If you’re a busy professional, mentor, parent, kids sports coach, part time chef – you’re no doubt as much a slave to your schedule as I am. This may seem unnecessary, but actually a clearly planned and written schedule makes the juggle of daily life and commitments actually easier.
Using a single calendar for all commitments avoids the need to layer many different calendars over the top of each other (eg work, personal, internal/external commitments) which sometimes aren’t shared and can cause scheduling conflicts, particularly internally at work. How is your colleague to know that you have a 5pm kids soccer match to umpire and you can’t make the meeting – unless of course, it’s in your calendar that they can see is blocked out.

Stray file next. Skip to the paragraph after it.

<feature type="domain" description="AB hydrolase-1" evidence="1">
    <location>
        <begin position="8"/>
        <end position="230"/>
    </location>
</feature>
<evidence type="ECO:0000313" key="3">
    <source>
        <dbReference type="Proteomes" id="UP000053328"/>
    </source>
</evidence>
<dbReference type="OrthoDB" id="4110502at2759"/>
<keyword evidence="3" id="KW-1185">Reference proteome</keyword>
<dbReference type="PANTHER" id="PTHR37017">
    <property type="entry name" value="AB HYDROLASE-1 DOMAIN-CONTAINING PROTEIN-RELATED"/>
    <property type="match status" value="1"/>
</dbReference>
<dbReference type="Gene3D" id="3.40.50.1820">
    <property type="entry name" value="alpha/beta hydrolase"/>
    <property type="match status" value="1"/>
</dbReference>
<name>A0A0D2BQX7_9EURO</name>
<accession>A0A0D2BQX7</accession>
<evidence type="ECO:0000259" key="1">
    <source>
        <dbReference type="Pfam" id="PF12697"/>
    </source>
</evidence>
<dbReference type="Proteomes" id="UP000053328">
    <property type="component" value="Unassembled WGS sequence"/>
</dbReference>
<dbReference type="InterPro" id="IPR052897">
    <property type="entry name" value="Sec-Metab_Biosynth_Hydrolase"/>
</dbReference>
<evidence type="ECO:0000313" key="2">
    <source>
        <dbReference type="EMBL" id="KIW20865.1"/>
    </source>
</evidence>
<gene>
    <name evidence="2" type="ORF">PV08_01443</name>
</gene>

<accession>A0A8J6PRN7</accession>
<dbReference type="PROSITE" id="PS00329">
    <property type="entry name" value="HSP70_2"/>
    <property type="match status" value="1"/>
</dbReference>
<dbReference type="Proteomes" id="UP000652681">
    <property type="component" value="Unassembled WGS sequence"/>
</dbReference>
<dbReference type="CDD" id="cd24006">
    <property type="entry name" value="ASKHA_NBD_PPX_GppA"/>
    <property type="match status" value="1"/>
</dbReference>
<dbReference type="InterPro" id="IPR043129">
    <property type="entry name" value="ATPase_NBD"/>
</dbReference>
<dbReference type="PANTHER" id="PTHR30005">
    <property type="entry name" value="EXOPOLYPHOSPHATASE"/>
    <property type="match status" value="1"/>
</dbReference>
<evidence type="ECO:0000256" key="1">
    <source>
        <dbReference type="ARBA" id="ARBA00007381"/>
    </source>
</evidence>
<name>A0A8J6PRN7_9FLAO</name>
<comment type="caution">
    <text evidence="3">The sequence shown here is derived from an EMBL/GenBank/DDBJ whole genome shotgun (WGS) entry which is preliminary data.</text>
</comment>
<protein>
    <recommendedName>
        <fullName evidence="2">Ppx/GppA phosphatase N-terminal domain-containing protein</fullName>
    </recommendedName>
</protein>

And at a glance, how do I know where I’m spending my time?
Sometimes it’s the little changes that make a big impact, and for me it was introducing colour coding rules to my Outlook calendar. I took insight from this article https://www.howto-outlook.com/howto/color-code-with-conditional-formatting.htm, however the main categories I applied are:
- (Purple) Items where I’m the organiser and others are attending (a meeting I’ll be running/coordinating)
- (Yellow) Items where I’m not the organiser and I’m attending with others (someone else is running the meeting and coordinating the agenda)
- (Blue) Items where I’m the organiser and no one is attending (time for me focus on a particular task or a personal appointment)
This may not work for everyone but it has been a game changer for me and I thought it was worth sharing.